The USDA has very strict guidelines for the percentage of organic ingredients necessary to receive organic certification. Other countries have their own certification procedures, requirements, and standards. Labeling criteria and allowable ingredients differ from those in the US. Below are the three organic l
Products can be labeled "100 percent organic" if they contain 100% organically grown and produced ingredients (excluding water and salt). These products can display the USDA organic logo and/or the logo of the specific organic certifying agent.
Products can be labeled as "organic" if 95- 99% of the ingredients are organic (excluding water and salt). The remaining 5% must consist of non-agricultural substances that are on the USDA approved ingredient list. These products can display the USDA organic logo and/or the logo of the specific certifying agent.
Made with organic...(ingredients)
Products can be labeled "made with organic (ingredients)" if a minimum of 70% of the ingredients used are certified organic (excluding water and salt) and they do not hit the 95% mark. The remaining 30% of the non-organic ingredients must be approved on the National List and cannot be produced using genetic engineering, irradiation, sewage sludge, or any other process prohibited by the NOP.
This is the most important category for consumers to understand, since it is often the one most misrepresented and the one most improperly marketed, especially for soap and skincare.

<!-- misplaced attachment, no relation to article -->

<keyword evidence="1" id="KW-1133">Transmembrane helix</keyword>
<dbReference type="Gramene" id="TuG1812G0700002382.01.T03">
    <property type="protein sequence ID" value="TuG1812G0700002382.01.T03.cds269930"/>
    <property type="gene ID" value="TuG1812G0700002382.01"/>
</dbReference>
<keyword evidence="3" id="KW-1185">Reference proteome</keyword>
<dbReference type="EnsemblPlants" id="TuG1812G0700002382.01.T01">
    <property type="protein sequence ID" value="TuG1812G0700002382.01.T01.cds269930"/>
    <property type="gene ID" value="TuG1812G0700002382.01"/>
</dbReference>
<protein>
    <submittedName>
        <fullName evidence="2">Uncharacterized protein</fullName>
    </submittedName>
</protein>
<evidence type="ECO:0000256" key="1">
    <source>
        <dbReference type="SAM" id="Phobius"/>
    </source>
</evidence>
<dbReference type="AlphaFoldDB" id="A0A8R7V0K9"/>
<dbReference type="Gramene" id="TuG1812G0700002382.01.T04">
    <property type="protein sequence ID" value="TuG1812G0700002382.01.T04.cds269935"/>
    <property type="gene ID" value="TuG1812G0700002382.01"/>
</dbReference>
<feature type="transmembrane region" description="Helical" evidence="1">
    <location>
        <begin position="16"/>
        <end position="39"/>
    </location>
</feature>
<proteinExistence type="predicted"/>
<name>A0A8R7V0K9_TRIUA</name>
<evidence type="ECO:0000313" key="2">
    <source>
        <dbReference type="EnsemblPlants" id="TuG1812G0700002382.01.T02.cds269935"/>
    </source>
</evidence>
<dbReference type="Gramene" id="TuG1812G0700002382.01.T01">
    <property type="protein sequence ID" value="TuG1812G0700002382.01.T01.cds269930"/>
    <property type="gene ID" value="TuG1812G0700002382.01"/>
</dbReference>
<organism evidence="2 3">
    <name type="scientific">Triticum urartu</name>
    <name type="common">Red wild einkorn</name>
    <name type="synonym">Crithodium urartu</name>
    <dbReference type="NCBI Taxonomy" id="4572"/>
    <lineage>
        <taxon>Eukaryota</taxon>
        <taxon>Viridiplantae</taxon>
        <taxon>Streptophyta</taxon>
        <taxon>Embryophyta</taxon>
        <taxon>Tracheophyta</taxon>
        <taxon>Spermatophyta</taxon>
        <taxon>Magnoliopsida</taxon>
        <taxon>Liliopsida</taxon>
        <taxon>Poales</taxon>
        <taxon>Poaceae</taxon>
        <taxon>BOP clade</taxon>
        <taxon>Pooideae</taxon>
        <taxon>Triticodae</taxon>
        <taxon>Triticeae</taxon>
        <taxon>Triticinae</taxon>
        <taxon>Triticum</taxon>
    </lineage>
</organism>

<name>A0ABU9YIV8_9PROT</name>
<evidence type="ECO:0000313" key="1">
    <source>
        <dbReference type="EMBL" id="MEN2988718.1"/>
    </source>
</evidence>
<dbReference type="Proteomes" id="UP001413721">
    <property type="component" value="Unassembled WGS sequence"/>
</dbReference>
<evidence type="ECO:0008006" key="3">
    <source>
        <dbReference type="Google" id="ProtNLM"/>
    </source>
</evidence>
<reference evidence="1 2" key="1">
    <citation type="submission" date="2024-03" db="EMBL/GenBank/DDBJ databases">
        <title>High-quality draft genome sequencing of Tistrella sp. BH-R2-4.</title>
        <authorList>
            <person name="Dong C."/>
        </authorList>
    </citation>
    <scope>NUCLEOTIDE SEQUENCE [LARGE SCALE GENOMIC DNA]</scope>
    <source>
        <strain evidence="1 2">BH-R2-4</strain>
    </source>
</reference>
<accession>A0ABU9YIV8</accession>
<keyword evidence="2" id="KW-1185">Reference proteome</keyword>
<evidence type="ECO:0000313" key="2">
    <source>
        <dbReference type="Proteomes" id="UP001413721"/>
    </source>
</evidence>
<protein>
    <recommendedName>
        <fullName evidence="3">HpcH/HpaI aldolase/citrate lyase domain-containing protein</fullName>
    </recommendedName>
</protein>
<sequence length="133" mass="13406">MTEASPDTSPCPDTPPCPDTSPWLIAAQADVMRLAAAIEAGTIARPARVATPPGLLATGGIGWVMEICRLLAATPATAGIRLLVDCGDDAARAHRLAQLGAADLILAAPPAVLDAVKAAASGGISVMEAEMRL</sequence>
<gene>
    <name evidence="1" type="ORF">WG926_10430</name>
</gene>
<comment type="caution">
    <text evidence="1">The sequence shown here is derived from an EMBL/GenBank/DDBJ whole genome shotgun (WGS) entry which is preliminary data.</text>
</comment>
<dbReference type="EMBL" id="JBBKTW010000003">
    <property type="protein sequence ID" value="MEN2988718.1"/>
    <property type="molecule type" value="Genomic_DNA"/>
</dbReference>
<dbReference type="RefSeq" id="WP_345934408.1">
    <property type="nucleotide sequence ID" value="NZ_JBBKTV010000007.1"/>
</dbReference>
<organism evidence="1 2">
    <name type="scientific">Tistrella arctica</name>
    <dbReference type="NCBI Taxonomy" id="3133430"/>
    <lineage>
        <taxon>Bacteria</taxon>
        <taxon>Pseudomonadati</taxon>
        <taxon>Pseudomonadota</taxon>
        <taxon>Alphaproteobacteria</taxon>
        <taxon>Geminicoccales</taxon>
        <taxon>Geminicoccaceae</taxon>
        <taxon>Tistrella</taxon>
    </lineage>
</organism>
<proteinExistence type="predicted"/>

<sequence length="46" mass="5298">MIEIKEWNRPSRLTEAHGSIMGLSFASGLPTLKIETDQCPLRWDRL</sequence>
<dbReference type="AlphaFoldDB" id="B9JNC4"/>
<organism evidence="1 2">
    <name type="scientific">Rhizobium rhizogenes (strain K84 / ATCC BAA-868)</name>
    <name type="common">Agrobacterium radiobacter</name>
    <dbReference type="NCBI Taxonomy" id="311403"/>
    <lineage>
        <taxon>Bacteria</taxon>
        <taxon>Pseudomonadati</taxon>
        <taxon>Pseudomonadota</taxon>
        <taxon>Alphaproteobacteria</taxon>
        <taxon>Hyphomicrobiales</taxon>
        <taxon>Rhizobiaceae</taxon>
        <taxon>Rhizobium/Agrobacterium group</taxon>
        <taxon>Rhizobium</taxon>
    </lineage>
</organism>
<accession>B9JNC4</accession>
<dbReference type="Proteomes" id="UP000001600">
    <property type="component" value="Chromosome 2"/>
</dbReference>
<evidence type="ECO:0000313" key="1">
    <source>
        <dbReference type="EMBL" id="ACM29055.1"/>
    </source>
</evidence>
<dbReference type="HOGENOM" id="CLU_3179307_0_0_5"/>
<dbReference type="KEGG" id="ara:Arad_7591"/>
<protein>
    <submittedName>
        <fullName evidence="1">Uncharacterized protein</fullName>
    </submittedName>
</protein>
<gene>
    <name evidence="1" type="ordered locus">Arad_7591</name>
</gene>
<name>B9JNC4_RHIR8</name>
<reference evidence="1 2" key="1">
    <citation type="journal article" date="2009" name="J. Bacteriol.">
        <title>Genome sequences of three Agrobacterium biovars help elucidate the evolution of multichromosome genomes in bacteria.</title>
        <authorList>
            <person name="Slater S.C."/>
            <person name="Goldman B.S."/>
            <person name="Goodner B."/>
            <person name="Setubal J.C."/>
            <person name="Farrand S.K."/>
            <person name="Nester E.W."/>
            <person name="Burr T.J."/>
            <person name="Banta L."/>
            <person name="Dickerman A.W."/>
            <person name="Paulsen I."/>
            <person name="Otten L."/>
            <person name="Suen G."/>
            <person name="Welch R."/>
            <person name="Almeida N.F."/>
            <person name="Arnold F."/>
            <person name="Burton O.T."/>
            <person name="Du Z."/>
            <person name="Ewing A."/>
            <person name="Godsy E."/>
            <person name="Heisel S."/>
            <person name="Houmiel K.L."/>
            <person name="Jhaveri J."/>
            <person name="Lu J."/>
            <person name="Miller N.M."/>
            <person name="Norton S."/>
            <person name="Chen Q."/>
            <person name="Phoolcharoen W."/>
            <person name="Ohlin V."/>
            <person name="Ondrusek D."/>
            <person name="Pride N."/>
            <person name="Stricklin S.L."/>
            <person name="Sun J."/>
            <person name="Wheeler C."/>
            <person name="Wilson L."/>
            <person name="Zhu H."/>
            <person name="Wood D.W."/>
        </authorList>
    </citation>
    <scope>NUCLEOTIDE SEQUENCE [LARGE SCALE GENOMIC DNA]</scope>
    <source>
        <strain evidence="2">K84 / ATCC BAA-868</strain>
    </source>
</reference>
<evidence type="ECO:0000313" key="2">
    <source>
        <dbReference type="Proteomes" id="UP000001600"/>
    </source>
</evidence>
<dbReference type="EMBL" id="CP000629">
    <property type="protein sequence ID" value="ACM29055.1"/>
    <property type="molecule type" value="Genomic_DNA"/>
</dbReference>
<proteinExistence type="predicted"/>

Products in this category MUST be certified through the same USDA organic certification process that is required for the "100% Organic" and "Organic" labels. These products may display the certifying agent's logo but not the USDA organic logo. Our certifying agency is OEFFA and you can see their label logo below!
The Acceptable USDA Organic Symbols
It is important for consumers to know that for the USDA there are only TWO acceptable labels that signify an "organic" product.
- The official USDA Organic Seal
- The seal of a USDA Accredited Organic Certifying Agent
In order to use the official USDA Organic Seal, the final product must follow strict production, handling, and labeling standards and go through the organic certification process.